“Offering a bribe to a journalist isn’t just an attempt to undermine honest reporting and journalistic integrity, the very offer of a bribe is a crime in most jurisdictions.”
An ethical messy act of indecency by one employee of a Public Relations Firm has left not only companies seeking services of PR firms in shock and worried but also people depending on third party to sell their agendas in questions!
The operative works for a Kenyan famous PR agency that has built its niche and reputation over time in the country. Sadly, one of its victim contractor who is now battling between taking action against the PR firm and saving its image and products is the British American Tobacco (BAT).
According to the details received for action, the employee who works for Engage BCW offered a bribe to a journalist to leak details of the Bureau’s investigation into how the company has targeted young non-smokers.
This action has forced BAT to terminate its contract with Engage BCW, with immediate effect and is investigating the incident.
Engage, which is affiliated with the UK-based advertising giant WPP, has suspended the employee involved pending the outcome of an internal investigation. There is no suggestion BAT had any involvement in the matter.
Edwin Okoth, the said enticed journalist, was investigating BAT’s activities in Kenya on behalf of the Bureau when last month he was offered a bribe by an Engage employee in exchange for details of the investigation.
In text messages, the employee asked Okoth, “what is your price?” for leaking the information and subsequently confirmed he was “serious”. They went on to say that the offer was part of a “media intelligence” gathering operation that would help them “manage the client”, meaning BAT.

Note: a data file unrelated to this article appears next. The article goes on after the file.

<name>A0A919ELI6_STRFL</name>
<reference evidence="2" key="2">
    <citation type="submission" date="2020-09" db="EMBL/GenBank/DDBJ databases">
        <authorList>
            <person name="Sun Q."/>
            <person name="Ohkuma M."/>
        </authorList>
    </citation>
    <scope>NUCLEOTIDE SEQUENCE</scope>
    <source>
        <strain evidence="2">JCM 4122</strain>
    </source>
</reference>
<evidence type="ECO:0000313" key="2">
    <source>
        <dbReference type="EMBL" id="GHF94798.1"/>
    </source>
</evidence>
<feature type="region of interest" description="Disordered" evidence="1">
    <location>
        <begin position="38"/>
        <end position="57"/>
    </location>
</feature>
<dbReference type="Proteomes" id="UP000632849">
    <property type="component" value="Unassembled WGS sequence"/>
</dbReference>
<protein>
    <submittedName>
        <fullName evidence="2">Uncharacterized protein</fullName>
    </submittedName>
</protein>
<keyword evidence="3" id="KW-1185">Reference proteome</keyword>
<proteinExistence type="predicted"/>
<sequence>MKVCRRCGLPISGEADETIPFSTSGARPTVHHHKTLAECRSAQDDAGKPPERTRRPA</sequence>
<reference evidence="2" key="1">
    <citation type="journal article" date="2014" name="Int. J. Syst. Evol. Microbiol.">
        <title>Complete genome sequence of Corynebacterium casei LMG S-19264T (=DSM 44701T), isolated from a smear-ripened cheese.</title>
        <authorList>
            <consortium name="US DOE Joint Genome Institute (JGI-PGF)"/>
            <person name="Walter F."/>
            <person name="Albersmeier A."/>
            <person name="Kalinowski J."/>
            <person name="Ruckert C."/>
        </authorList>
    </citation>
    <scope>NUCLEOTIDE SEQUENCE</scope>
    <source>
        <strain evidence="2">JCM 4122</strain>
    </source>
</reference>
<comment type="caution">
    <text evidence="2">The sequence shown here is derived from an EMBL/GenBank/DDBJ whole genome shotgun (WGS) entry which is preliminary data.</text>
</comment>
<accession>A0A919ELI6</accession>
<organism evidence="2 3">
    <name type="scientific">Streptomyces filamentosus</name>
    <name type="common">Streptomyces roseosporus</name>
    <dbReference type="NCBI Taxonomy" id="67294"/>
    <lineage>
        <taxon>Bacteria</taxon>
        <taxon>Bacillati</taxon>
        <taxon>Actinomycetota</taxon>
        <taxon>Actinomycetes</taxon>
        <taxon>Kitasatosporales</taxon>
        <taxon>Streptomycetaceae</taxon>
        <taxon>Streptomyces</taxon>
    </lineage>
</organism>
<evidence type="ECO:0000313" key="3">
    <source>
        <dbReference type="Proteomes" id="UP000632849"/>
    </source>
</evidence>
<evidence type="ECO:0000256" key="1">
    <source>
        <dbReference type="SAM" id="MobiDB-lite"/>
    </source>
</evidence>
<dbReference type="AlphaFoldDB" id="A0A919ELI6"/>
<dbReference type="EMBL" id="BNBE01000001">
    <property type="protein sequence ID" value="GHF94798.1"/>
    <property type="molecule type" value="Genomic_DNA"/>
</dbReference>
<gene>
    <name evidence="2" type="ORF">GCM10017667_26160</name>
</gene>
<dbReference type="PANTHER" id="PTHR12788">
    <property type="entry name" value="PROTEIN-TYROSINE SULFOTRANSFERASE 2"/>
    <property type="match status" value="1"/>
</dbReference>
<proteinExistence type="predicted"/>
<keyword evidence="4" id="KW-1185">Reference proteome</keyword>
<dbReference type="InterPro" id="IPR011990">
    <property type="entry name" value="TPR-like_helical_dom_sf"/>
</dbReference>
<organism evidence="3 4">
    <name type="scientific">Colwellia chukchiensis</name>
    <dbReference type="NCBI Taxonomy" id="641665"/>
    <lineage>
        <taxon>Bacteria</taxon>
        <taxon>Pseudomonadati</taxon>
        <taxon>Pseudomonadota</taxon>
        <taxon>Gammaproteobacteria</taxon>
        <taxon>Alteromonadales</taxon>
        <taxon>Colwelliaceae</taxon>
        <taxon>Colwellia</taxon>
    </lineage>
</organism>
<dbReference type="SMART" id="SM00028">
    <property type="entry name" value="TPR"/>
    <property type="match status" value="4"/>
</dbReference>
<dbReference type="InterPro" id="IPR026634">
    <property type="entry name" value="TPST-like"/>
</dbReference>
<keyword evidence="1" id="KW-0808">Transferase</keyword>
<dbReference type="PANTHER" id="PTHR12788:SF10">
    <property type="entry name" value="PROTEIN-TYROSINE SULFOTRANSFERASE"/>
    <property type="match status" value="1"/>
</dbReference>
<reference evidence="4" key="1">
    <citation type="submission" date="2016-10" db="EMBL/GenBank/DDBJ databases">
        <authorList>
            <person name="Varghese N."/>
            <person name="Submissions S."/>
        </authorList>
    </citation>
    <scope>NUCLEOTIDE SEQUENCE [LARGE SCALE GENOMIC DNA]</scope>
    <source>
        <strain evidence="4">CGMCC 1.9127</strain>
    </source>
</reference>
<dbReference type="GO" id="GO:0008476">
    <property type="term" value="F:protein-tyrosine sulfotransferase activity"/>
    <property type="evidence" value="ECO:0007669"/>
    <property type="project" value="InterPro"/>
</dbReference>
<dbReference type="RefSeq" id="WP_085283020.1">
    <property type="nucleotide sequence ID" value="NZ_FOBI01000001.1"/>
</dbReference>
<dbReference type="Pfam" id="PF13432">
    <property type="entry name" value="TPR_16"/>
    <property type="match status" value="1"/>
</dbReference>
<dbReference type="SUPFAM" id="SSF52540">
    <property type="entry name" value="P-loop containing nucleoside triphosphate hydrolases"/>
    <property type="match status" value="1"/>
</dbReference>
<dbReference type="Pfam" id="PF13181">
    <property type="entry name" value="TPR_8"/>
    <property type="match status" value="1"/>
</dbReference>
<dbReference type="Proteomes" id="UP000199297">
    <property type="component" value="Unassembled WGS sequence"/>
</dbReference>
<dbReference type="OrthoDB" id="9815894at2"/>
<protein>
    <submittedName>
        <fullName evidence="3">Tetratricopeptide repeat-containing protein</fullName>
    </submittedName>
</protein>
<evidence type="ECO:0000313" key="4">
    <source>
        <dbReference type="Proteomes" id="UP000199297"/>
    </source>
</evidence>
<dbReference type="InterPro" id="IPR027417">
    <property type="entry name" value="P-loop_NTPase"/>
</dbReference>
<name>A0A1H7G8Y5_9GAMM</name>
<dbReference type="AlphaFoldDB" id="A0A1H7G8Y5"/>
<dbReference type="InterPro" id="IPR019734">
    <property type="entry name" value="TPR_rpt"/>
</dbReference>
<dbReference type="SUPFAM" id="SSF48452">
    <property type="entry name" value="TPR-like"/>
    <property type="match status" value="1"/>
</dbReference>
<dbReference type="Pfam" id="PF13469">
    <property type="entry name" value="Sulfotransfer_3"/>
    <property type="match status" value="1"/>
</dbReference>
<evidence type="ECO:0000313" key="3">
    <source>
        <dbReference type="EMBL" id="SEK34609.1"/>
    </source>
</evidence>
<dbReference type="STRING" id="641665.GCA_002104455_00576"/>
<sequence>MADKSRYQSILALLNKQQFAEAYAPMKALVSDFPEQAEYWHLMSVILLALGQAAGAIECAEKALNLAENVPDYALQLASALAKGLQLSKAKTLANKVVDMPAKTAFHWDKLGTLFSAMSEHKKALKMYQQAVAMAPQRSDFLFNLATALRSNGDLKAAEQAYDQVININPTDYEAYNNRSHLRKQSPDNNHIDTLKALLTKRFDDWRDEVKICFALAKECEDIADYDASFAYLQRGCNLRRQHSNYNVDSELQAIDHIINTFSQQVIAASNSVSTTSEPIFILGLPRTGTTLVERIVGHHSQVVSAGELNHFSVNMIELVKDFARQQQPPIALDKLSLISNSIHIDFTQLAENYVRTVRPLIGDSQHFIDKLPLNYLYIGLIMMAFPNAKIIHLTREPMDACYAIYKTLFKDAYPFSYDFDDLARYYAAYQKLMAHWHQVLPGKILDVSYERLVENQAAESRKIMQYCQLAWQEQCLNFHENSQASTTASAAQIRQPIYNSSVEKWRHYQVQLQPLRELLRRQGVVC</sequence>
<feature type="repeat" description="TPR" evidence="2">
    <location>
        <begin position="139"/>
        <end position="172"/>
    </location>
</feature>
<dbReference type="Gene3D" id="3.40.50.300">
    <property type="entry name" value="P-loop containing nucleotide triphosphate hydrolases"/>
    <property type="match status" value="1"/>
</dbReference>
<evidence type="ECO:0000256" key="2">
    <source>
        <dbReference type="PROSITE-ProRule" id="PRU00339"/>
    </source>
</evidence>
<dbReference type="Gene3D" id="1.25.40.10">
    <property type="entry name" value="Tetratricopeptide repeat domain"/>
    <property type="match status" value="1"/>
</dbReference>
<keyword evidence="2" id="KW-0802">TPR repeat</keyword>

Just days earlier the UK’s Serious Fraud Office had announced that it was closing an investigation launched in 2017 over allegations BAT had bribed officials in Kenya. It said there was insufficient evidence to bring a prosecution.
“My shock was how bold they were … BAT being cleared [by the SFO], that was the point of them becoming bold.”
Okoth said that corruption is an “everyday challenge” faced by journalists in Kenya, but that this attempt was brazen.
“Often when you try to expose a scandal of a government officer here they will send a public relations person or a former journalist to try and talk to you to see if you can drop the story or cut a deal or two,” he said.
“It is normally expected that an agency representing a multinational will be more professional … I was shocked that this person was actually acting on behalf of this respectable multinational from Britain.” He added: “My shock was how bold they were … BAT being cleared [by the SFO], that was the point of them becoming bold.”
In a statement, BAT said: “BAT Kenya has, with immediate effect, stopped all activities with Engage BCW Kenya, and a full investigation into the allegations has been launched … We will not tolerate improper conduct anywhere in the world and take allegations of misconduct extremely seriously.”
Engage BCW said it has a “zero-tolerance policy towards any form of bribery or unethical conduct”.
A spokesperson added: “All our employees undergo mandatory anti-bribery training and are obliged to sign our code of conduct confirming their adherence to it.
“We are committed to the highest standards of behaviour in all our work and we take this issue extremely seriously. We have immediately commenced an internal investigation and suspended the employee concerned pending its outcome.”
Rory Donaldson, programme manager at Transparency International, an NGO that works to combat global corruption, said: “Offering a bribe to a journalist isn’t just an attempt to undermine honest reporting and journalistic integrity, the very offer of a bribe is a crime in most jurisdictions.
“Corporations should be aware of the activities of third parties acting on their behalf such as PR agencies. When undertaking internal investigations corporations must ensure the investigation is not a whitewash. Bringing in external investigators can help mitigate this risk.”
Okoth had been researching the sale and promotion of BAT’s new Lyft product, a tobacco-free nicotine pouch that Kenyan officials believe is being marketed to young non-smokers as well as existing adult smokers.
The offer of a bribe was received shortly after BAT shared a statement with Okoth that revealed that the tobacco company was threatening to pull investment from Kenya over uncertainty on the classification of Lyft.